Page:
I am so excited I don't know what to do. Want to babble on to someone. Did that to Tom last night. He absorbs it. I'm surprised I slept - it was a near thing, getting to sleep. What happened -
After Zen, we were in the church hall, putting on shoes, just chatting, when a man came over to me. I know him a little; he did Zen orientation with us years ago. He and his wife are nice people, part of a large, loose social set we belong to. People who go to brunch after church. He said to me that his wife wants to give me a kidney. Of course, I burst into tears, overwhelmed by surprise.
I'm going to start over.
Last night I learned I may have a living donor. Someone who is interested in exploring the possibility. An unexpected person, not a relative or intimate friend, just exactly as they say - a person will come forward for you that you don't expect.
Why so excited? A kidney from a living donor is literally a gift of life, years of normal life, a much better life than most people have on dialysis. If I can only get a kidney from a nice, healthy person, that kidney could work for 20 more years; I could live 20 more years and work, that was my first thought. I so want to write, to get my writing out, and I don't have the energy. If I get a cadaveric kidney (if I get one instead of dying on the waiting list) the average life of that kidney would be 10 years. I could tell you a lot about all this, including the amazing fact that they usually take out the donated kidney with laparoscopy these days. But the facts are all online.
Also online are the stories. One of them was in our local newspaper last week, a kidney given by a woman to a man in her church, a man she didn't know until she read about his need and came forth. . . .
The possible donor - her name is Laura - just called me to ask where we start. Happily, I had my wits about me enough earlier this morning to call OSU pre-transplant and get the right phone number. Oh, I hope the menu doesn't give her the runaround. In my mind she shines like gold, should be treated like a queen.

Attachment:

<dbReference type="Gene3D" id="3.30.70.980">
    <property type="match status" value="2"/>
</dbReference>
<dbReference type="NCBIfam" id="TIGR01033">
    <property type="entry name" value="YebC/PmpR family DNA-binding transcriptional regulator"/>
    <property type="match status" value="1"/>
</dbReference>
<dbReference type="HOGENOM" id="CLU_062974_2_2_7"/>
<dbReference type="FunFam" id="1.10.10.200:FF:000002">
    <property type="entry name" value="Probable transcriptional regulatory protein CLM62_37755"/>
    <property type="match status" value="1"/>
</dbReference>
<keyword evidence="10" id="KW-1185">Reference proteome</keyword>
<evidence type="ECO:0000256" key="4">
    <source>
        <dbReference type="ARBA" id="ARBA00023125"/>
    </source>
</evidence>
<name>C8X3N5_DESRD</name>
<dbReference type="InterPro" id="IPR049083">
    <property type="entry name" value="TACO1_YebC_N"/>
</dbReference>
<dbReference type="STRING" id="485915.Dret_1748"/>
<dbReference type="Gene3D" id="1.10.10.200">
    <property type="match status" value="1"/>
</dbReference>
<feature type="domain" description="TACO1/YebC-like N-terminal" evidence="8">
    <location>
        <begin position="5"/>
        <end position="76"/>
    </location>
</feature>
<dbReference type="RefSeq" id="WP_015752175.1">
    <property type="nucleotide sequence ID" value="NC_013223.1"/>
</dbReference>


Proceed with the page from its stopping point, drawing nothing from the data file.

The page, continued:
Her husband was taken aback by my tearburst last night. He finally said, "Well, maybe I need to see if she really meant it." So this morning I have been trying to hold it and wait, which is like standing in tree pose on the head of a pin. Keeping to my morning routine, eating my usual breakfast, what you do when you get too excited. In a little while I will dress and go to the health club, it being Wednesday. Why not just sit with that excitement? There it is in this center that is neither heart nor stomach, I think. What is it? That golden chakra.
So many of the live donor stories these days are like this - a person comes forth you never would have expected to. Not someone you sit with, not a relative or someone you've given to, another kind of person, someone who understands how kidney failure is a matter of life and death, and has an altruistic streak - a desire to give a huge gift most people are not able to give.
Talk about the practice of generosity. Imagine opening your body like that. The old Zen stories sometimes talk about how the master has given his very marrow and guts, when they mean he has done his best to explain reality. But this really is a piece of your essence. Last night I told a friend, "I don't know if I could have done what she's doing, years ago, I was too neurotic." Afraid, and my mind would have skipped away from the thought.
I had an idea that the universe I find myself in was not loaded with generous people. Last night that transformed, as if there was a gloomy stage that suddenly became imbued with glittering golden light. It transformed an image deep in my mind of what kind of world this is, how life brings all kinds of things in the great river. I know somewhere Pema Chodron says, "Everybody loves something." And I think the nature of many people floating down the stream with us might be kinder than we think.
[image: the doorway at Benedicte, at Grailville retreat center, in evening light. If I get a kidney I will be able to go on retreat again.]